Low Testosterone May Raise Risk of Early Death: Study
Even borderline levels of the hormone seem to put men at risk, researchers say
TUESDAY, Oct. 19 (HealthDay News) -- Men with low testosterone levels may be at increased risk for premature death from heart disease and all causes, a finding that challenges the current belief that testosterone is a risk factor for cardiovascular disease, according to new research.
The study included 930 men with coronary artery disease who were followed-up for about seven years. At the start of the study, low testosterone levels were noted in about one-quarter of the men.
During the study period, one in five men (20 percent) with low testosterone levels died, compared with one in eight (12 percent) of those with normal levels of the hormone, according to the report in the Oct. 20 online edition of the journal Heart.
After taking into account other risk factors -- such as age, co-existing health problems, smoking and weight -- a low testosterone level was found to be an independent risk factor for premature death from heart disease and all other causes, reported Kevin Channer, of the department of cardiology at Royal Hallamshire Hospital Sheffield, in the United Kingdom, and colleagues.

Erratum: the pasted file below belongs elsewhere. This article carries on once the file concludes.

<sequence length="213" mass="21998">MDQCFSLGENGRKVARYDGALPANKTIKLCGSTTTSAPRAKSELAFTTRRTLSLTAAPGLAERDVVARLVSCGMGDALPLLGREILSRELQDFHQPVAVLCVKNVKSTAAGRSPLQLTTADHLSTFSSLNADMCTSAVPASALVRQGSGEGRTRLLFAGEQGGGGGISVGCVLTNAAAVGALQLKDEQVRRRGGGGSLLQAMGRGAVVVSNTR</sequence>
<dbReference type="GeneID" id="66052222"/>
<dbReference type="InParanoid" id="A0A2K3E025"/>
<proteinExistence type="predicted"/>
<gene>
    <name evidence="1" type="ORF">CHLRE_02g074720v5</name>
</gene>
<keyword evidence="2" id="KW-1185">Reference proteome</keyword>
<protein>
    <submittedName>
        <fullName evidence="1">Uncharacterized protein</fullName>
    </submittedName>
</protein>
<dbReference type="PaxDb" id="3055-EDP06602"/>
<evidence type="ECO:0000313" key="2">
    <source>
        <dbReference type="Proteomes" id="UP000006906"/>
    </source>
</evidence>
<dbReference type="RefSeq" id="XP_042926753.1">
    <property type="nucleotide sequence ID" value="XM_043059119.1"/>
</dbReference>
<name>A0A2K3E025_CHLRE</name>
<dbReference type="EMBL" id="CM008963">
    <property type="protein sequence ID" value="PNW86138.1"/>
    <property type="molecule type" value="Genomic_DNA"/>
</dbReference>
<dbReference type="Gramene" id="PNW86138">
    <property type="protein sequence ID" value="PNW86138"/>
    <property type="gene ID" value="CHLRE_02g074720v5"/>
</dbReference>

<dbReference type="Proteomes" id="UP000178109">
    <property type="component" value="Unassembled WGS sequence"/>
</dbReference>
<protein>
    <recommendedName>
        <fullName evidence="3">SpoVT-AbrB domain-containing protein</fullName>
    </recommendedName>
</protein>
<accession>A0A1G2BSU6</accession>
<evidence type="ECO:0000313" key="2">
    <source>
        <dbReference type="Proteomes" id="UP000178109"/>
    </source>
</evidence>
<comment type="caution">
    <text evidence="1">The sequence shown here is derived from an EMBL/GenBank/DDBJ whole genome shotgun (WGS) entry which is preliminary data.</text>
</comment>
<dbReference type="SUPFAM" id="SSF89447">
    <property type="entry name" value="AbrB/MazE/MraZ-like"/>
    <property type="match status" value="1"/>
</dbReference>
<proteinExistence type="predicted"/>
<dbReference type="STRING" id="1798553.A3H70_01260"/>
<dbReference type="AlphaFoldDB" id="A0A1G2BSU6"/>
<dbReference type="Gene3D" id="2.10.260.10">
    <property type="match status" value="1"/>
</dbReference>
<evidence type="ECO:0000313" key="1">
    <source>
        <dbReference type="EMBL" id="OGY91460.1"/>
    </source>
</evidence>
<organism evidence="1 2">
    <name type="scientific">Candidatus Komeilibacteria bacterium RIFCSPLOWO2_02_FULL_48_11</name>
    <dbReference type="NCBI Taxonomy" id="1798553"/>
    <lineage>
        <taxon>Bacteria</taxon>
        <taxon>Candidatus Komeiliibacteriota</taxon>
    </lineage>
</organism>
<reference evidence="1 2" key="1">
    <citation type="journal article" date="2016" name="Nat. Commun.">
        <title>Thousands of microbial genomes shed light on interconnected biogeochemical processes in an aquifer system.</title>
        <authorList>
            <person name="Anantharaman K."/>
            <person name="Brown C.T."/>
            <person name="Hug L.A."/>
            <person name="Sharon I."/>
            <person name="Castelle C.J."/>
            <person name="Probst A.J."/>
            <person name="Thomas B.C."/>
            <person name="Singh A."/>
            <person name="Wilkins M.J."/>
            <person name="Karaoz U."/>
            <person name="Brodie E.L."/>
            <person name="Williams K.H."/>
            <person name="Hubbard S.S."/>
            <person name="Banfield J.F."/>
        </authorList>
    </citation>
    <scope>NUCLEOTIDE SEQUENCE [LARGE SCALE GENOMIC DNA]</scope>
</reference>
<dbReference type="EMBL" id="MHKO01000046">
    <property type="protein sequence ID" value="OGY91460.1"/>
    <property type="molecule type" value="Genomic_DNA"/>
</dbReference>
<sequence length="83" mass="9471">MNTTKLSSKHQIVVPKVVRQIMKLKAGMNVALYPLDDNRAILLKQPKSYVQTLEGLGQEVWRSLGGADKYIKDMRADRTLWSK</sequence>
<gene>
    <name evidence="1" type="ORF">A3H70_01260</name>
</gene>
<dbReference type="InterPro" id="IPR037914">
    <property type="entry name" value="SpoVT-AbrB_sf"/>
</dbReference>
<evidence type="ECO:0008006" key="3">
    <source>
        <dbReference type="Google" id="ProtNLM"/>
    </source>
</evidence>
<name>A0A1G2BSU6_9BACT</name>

Borderline levels of testosterone were also associated with increased risk of death, the study authors found.
Low, rather than high, levels of testosterone are associated with obesity, risky blood fats and insulin resistance, all of which are risk factors for diabetes and heart disease, the researchers noted in a news release from the journal's publisher. They suggested that men at high risk for these diseases might have the most to gain from testosterone replacement therapy.
The American Association for Clinical Chemistry has more about testosterone.